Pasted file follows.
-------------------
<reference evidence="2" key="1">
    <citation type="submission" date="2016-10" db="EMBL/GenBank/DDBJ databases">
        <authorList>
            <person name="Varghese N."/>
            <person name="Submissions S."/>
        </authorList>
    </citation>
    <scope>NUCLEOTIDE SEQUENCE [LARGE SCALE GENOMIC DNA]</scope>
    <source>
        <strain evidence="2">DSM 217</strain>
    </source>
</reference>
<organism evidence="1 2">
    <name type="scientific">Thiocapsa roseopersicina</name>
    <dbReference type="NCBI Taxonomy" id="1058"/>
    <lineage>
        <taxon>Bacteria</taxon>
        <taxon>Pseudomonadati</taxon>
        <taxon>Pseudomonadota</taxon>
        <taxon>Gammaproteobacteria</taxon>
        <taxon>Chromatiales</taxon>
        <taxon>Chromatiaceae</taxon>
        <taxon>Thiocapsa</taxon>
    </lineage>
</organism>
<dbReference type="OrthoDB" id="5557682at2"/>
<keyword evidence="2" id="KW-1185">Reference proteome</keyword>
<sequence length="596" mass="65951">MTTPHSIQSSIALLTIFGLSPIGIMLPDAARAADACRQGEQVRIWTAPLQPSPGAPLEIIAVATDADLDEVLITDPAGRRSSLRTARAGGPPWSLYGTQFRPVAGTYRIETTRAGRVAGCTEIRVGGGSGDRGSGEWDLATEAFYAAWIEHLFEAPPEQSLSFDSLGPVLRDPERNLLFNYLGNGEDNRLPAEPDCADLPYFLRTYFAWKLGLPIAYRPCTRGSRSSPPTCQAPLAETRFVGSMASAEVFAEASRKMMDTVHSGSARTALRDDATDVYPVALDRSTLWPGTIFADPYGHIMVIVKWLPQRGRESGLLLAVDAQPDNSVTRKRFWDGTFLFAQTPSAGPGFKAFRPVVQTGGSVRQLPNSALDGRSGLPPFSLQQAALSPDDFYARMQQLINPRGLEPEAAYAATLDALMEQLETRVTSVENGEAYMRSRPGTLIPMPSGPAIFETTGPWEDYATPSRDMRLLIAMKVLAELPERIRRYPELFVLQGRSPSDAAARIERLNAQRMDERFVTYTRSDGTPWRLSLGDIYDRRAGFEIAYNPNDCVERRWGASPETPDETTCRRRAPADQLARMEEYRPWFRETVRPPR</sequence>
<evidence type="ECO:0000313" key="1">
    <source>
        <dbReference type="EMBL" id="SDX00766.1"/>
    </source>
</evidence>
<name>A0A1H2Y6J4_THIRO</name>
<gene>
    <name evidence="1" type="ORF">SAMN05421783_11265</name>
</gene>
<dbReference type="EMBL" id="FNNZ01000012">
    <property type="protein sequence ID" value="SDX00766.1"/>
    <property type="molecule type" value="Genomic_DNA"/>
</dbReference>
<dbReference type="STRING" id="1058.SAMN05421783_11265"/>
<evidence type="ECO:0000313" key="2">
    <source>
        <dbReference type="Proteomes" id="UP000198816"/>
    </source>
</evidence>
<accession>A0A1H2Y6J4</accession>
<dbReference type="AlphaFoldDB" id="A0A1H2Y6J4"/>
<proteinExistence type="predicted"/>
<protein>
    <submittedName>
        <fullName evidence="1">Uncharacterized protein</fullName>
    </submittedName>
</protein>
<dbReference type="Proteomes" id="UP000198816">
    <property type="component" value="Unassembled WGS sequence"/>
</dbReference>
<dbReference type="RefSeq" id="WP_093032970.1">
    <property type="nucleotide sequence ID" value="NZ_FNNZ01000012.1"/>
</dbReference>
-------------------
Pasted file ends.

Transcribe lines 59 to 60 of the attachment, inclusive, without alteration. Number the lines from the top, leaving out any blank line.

<dbReference type="RefSeq" id="WP_093032970.1">
    <property type="nucleotide sequence ID" value="NZ_FNNZ01000012.1"/>